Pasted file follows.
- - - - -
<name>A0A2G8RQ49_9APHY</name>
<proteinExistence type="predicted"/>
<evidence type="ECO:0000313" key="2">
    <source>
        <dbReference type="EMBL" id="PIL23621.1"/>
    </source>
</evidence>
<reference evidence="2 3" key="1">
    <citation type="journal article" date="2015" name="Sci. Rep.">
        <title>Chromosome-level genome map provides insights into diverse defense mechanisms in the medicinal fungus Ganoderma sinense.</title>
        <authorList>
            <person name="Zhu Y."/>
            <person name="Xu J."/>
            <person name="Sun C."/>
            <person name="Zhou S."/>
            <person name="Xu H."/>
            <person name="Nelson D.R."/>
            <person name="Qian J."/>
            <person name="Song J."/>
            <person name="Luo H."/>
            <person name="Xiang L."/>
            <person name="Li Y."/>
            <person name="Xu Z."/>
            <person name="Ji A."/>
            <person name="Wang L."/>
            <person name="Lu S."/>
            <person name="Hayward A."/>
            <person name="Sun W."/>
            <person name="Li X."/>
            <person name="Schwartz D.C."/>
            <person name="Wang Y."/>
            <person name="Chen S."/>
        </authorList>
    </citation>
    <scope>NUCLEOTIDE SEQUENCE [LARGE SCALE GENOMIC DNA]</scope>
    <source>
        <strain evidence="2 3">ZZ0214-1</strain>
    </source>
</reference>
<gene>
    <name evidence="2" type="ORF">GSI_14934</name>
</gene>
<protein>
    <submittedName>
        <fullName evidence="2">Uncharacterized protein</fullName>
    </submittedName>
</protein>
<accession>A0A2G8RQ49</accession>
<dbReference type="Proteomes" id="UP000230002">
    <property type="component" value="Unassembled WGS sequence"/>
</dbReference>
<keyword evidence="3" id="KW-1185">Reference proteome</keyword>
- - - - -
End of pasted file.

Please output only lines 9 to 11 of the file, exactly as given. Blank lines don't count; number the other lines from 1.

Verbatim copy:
    <citation type="journal article" date="2015" name="Sci. Rep.">
        <title>Chromosome-level genome map provides insights into diverse defense mechanisms in the medicinal fungus Ganoderma sinense.</title>
        <authorList>